It’s the fourth year that sustainable transport charity Sustrans has run its Change Your World campaign – which challenges people to leave the car at home and instead take on their daily journeys by bike, foot, or bus.

We spoke to coordinator Monica Ogden to find out more about the campaign – and the long-term hopes that lie behind it.

Starting from the notion that 40% of journeys are already made on foot, by bike, or by bus, this year’s campaign sets a challenge: to see how many times round the earth the collective journeys of those taking part will go.

And with an emphasis on spreading the word through Facebook and Twitter, Monica told us that the drive has been something of a success – with enough sustainable journeys pledged to complete well over three laps of the globe, which has a roughly 25,000 mile circumference at the Equator.

“It’s a gentle way of changing people’s travel behaviour,” Monica told us.

“Instead of grabbing the car keys, we want to get them trying something different – and then carry on doing it more often.

“The big message is just to show that if we all make small changes it can make a big difference collectively.”

And according to Monica, it isn’t just¬† fit young people getting the message.

“We try to make it a positive and uplifting campaign; it’s accessible to everybody and we get quite a mix of ages – with people up to 65,” she said.

There’s a pretty good mix of people pledging to bus it, walk or go by bike. And cycling is something that Monica says is only set to gather momentum, as it ticks all the boxes for city transport.

“In London the growth figures have been enormous,” she continues. “A lot of people are thinking about the cost of a gallon of petrol – and then there’s the health benefits of cycling.”

“Going forward, we can see far more cyclists – and a greater range of people cycling as well. We are seeing it becoming more mainstream and there are already far more women cycling and there will be a wider age range.”

Looking for a new England?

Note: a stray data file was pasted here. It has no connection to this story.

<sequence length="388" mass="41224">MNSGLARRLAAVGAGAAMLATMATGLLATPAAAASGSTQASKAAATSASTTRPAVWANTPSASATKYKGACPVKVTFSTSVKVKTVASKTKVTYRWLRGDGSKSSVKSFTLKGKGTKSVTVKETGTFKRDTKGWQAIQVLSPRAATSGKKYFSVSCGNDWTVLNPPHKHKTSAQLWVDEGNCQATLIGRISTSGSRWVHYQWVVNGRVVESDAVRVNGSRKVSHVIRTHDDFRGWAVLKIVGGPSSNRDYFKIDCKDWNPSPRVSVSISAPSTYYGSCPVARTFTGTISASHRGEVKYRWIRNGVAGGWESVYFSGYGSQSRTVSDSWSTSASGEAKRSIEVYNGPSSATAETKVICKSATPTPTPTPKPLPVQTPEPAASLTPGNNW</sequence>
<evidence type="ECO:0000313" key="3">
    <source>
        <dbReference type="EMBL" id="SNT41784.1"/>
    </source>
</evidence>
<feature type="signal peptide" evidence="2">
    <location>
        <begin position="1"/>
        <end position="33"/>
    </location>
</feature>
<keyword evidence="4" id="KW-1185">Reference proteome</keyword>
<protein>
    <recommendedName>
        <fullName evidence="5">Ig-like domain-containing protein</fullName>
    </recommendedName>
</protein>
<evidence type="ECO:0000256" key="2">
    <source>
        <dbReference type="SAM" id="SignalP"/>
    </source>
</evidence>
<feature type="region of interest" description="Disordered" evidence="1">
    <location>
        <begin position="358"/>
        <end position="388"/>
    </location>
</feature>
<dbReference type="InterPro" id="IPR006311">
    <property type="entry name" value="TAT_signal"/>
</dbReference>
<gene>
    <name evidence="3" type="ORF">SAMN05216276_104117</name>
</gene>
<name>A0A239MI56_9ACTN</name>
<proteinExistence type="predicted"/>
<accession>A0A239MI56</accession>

However, Sustrans is realistic about the limitations of the campaign.

Monica concedes that its easiest to convert people to leaving the car at home if they live in a town. She points out that those who live in rural areas may struggle due to a lack of infrastructure, such as having a regular bus service.

“Sometimes people in rural areas would love to do it, but there are barriers,” Monica said.

“The short, local journeys are the easiest to change – and sometimes it’s even a question of thinking ahead to cut the journey out altogether.”

A final feature of the campaign is getting the people taking part to lobby on behalf of improved infrastructure – encouraging them to send an email to their MP to ask for more action on public transport, cycling and walking facilities.

“We are getting people to make more noise about it,” Monica added.

Of course, Sustrans is the charity behind the National Cycle Network – the 6,500 mile system which now handles half a million cycling trips each day, along with a similar number of walking journeys. Simon listed a few of our favourite stretches of the network in June’s family cycling post.

But it’s one thing to have infrastructure in place, and another to get people using it.

“We know you can build cycle paths, but then you need someone to tell people about it by giving them information – that’s the key,” Monica said.

The group’s TravelSmart initiative tries to provide exactly this – by providing individual information for those in certain postcode areas about how they can make the most of their opportunities to walk, cycle or use public transport.

“Change Your World is an entrance point to that spirit,” Monica added.